Layton OW & Fajen BR (2016) Sources of bias in the perception of heading in the presence of moving objects: Object-based and border-based discrepancies. Journal of Vision. 16(1).

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The temporal dynamics of heading perception in the presence of moving objects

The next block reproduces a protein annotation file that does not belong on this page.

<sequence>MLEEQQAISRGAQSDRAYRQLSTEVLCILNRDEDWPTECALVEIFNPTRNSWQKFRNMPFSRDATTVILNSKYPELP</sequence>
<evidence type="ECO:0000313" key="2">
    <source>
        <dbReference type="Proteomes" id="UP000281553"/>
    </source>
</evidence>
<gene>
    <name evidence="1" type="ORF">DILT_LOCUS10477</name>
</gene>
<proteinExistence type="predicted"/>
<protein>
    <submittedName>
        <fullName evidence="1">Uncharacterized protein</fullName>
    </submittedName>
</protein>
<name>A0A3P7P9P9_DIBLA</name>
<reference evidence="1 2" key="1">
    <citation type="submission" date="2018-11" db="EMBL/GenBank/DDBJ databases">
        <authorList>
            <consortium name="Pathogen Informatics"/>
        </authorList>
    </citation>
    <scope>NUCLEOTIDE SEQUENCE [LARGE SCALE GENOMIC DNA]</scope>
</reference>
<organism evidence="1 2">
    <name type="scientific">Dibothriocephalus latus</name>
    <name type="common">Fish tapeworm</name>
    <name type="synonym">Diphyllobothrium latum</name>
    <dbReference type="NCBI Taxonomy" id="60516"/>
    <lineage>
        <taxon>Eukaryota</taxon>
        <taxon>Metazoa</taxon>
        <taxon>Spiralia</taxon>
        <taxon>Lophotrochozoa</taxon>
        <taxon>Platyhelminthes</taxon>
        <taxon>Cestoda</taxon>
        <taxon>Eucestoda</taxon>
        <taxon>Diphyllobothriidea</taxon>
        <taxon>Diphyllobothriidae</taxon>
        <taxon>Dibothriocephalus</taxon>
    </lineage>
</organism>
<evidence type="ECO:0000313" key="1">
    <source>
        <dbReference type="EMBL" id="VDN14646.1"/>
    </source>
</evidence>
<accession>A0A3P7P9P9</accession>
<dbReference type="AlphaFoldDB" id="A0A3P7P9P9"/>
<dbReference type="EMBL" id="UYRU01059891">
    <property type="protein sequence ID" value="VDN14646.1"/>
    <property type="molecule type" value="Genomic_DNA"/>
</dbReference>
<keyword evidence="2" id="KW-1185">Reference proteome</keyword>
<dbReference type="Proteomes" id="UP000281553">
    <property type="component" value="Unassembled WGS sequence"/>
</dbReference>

Many forms of locomotion rely on the ability to accurately perceive one’s direction of locomotion (i.e., heading) based on optic flow. Although accurate in rigid environments, heading judgments may be biased when independently moving objects are present. The aim of this study was to systematically investigate the conditions in which moving objects influence heading perception, with a focus on the temporal dynamics and the mechanisms underlying this bias. Subjects viewed stimuli simulating linear self-motion in the presence of a moving object and judged their direction of heading. Experiments 1 and 2 revealed that heading perception is biased when the object crosses or almost crosses the observer’s future path toward the end of the trial, but not when the object crosses earlier in the trial. Nonethe- less, heading perception is not based entirely on the instantaneous optic flow toward the end of the trial. This was demonstrated in Experiment 3 by varying the portion of the earlier part of the trial leading up to the last frame that was presented to subjects. When the stimulus duration was long enough to include the part of the trial before the moving object crossed the observer’s path, heading judgments were less biased. The findings suggest that heading perception is affected by the temporal evolution of optic flow. The time course of dorsal medial superior temporal area (MSTd) neuron responses may play a crucial role in perceiving heading in the presence of moving objects, a property not captured by many existing models.